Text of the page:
One of the oldest legally binding human rights treaties subsequent to the Universal Declaration of Human Rights. Focuses on civil rights and political rights. Signed and ratified by the United States. Status of Signatories and Ratifications
Acknowledges and codifies the rights to work, education, and an adequate standard of living, among other enumerated social and cultural rights. Signed by the United States but not ratified. Status of Ratification.
An international bill of rights for women, ratification obligates state parties to incorporate the principle of equality between men and women in their legal systems and to ensure protection of women against discrimination in society. Signed by the United States but not ratified. Status of Ratification.
Under this convention, TORTURE is banned under all circumstances, and countries are required to take legal and other actions to prevent the practice. Other types of cruel or degrading treatment, which do not meet the definition of torture, are also forbidden. [Encyclopedia of War Crimes and Genocide] Signed and ratified by the United States. Status of Ratification.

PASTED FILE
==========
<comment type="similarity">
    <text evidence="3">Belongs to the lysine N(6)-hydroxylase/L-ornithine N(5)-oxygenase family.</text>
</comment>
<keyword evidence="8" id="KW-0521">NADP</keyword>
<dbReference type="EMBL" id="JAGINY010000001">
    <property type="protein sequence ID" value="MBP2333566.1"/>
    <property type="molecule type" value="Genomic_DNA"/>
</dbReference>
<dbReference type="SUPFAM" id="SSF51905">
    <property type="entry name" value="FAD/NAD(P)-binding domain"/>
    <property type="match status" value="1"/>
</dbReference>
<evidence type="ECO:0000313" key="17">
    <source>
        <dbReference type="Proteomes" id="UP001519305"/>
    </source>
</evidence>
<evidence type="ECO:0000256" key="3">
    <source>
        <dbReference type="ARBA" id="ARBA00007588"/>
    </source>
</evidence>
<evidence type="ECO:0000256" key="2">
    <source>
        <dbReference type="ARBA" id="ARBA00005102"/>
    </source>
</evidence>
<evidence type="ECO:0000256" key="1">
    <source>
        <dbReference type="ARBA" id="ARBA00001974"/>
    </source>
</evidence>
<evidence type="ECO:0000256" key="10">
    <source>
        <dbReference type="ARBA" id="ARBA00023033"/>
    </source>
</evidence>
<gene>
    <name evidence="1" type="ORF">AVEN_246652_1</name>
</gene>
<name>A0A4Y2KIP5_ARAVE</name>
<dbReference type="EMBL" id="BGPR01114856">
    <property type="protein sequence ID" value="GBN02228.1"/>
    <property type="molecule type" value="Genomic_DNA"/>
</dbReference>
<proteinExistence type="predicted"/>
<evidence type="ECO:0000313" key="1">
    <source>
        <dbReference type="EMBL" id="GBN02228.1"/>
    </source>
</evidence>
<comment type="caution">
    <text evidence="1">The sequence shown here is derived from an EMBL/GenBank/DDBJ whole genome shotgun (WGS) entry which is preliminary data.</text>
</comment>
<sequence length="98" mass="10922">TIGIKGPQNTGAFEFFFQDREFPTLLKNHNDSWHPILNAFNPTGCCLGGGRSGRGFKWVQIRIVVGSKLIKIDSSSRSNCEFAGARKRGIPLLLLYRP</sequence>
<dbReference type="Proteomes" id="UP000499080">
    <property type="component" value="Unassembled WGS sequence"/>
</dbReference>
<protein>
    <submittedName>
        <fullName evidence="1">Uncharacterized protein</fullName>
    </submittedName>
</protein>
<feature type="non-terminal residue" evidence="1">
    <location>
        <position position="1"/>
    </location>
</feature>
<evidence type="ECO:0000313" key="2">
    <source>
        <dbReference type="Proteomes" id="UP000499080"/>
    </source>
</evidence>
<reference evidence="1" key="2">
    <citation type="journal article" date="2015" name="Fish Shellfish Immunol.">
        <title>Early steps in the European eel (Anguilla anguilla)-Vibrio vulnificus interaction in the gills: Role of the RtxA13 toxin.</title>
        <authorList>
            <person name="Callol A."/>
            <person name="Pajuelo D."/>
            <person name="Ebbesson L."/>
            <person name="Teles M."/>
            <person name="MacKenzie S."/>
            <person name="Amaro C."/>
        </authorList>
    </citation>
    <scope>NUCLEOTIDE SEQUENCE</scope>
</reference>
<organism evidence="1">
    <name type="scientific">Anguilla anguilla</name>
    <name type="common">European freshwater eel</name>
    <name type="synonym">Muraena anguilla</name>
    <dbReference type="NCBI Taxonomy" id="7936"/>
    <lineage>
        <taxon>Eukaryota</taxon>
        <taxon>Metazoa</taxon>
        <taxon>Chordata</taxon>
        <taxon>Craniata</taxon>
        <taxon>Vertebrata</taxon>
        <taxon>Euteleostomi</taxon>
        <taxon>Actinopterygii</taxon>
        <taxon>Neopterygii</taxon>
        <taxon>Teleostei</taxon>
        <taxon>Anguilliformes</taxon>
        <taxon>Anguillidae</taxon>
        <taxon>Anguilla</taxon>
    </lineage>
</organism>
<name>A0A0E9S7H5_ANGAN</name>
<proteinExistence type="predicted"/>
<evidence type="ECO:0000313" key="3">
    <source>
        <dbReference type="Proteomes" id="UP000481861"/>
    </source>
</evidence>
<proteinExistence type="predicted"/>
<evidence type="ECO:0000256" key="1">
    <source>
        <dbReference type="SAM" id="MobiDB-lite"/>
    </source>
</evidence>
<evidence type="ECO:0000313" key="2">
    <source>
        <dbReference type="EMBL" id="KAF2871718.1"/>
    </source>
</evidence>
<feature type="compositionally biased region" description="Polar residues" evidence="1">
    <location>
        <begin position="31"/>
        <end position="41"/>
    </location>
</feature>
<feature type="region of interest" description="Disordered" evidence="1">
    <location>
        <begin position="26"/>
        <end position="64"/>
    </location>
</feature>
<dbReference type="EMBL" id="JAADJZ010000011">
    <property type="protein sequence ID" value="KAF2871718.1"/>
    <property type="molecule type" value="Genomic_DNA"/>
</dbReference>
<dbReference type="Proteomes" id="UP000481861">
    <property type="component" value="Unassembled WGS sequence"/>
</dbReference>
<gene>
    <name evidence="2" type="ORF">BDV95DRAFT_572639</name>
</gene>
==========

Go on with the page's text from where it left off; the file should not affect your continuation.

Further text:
The first international law to combine civil, political, economic, and cultural rights into one document, it acknowledges that, separately from their parents, children have certain basic rights. The most widely ratified international document in the world, the Convention sets forth standards for social services, health care, and education for children. [Governments of the World: A Global Guide to Citizens' Rights and Responsibilities] Signed by the United States but not ratified. Status of Ratification.
Seeks to protect the rights of regular (authorized) and irregular (unauthorized) migrants. Its poor rate of ratification is often attributed to differing interests among states, and particularly to the perceived conflict between providing protection to unauthorized migrants and extirpating unauthorized migration. [Immigration and Asylum from 1990 to Present] Not signed nor ratified by the United States. Status of Ratification.
First human rights treaty to specifically address the rights of persons with disabilities, the world’s largest minority, comprising some 15% of the world’s population. Article 1 states the inherent purpose of the treaty which is “to promote, protect and ensure the full and equal enjoyment of all human rights and fundamental freedoms by all persons with disabilities.” Signed by the United States but not ratified. Status of Ratification.